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Game publisher Acclaim on verge of bankruptcy?

Insiders say the company will file for Chapter 7 protection after laying off hundreds.

Financially troubled game publisher Acclaim Entertainment is expected to file for Chapter 7 bankruptcy protection this week, after laying off more than 600 employees, according to sources closes to the company's management.

Company executives have not been available to comment on the reports, and no documents have been filed with the Securities and Exchange Commission. But the bankruptcy move is widely expected after Acclaim shut down its main office in Glen Cove, N.Y., last week, according to employees, and laid off most of its staff.

Acclaim has terminated more than 600 employees worldwide. Those employees, according to one high-ranking executive, were given no severance pay or package, no continuation of benefits, and no right to continue their own benefits through the federally mandated program commonly referred to as COBRA.

Despite an overall boom in the video game industry, Acclaim has struggled for the last few years, with expected hit titles failing to rack up big sales. The company switched CEOs last year and was dropped from the main Nasdaq Stock Market exchange.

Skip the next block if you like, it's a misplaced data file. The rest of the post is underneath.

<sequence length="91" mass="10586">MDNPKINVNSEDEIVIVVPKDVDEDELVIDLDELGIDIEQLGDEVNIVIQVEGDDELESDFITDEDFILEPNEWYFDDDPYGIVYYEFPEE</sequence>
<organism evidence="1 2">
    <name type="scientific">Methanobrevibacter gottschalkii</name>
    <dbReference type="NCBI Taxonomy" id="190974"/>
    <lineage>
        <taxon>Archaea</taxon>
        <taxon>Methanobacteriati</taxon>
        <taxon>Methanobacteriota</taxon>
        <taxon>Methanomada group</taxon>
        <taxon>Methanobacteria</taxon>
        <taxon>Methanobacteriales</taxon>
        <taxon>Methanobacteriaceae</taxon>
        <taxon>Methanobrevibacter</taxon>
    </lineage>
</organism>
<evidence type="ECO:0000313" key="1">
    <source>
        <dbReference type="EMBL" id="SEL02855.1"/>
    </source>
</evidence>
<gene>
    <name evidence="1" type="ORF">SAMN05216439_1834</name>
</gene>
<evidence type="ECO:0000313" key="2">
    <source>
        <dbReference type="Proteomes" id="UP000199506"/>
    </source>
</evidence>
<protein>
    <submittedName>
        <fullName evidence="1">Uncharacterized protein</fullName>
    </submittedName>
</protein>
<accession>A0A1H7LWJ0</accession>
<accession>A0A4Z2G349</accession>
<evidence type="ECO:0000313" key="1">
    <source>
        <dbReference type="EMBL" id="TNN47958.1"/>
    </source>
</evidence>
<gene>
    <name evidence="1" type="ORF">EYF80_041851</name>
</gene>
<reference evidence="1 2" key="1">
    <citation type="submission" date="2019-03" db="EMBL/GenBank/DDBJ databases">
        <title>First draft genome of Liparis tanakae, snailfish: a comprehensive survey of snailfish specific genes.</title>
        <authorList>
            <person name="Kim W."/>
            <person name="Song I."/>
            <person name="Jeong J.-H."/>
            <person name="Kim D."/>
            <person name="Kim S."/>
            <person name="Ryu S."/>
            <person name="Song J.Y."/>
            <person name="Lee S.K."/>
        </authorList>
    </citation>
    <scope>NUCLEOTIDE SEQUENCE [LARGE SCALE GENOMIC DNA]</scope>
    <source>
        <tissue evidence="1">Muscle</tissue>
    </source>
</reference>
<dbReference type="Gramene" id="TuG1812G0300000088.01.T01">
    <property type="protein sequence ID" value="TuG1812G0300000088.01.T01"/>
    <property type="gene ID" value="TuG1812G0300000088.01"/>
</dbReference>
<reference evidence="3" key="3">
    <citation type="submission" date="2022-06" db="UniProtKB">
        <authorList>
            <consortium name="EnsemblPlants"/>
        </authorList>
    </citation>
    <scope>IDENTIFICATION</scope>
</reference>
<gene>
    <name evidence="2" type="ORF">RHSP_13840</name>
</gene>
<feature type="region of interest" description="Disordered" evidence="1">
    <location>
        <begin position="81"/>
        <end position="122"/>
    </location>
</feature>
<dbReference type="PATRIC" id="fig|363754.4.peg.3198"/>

The company reported a net loss of $56 million for its fiscal year ended March 31. Its stock is currently trading around 5 cents a share.

Acclaim's greatest attention recently has come from marketing gimmicks, such as a promotion promising $10,000 to parents who named their child after the star of Acclaim's latest "Turok" dinosaur-slaying game.

Some insiders saw the downfall coming for a long time. Said one now-former employee: "You can't put out less-than-competitive product for this long and not have it catch up with you."

Under Chapter 7 bankruptcy, Acclaim will likely ask the bankruptcy court to discharge most debts it currently carries, with creditors given a priority ranking by the administrative court and money distributed according to a court-ordered plan.

Curt Feldman reported for GameSpot.com. CNET News.com's David Becker contributed to this report.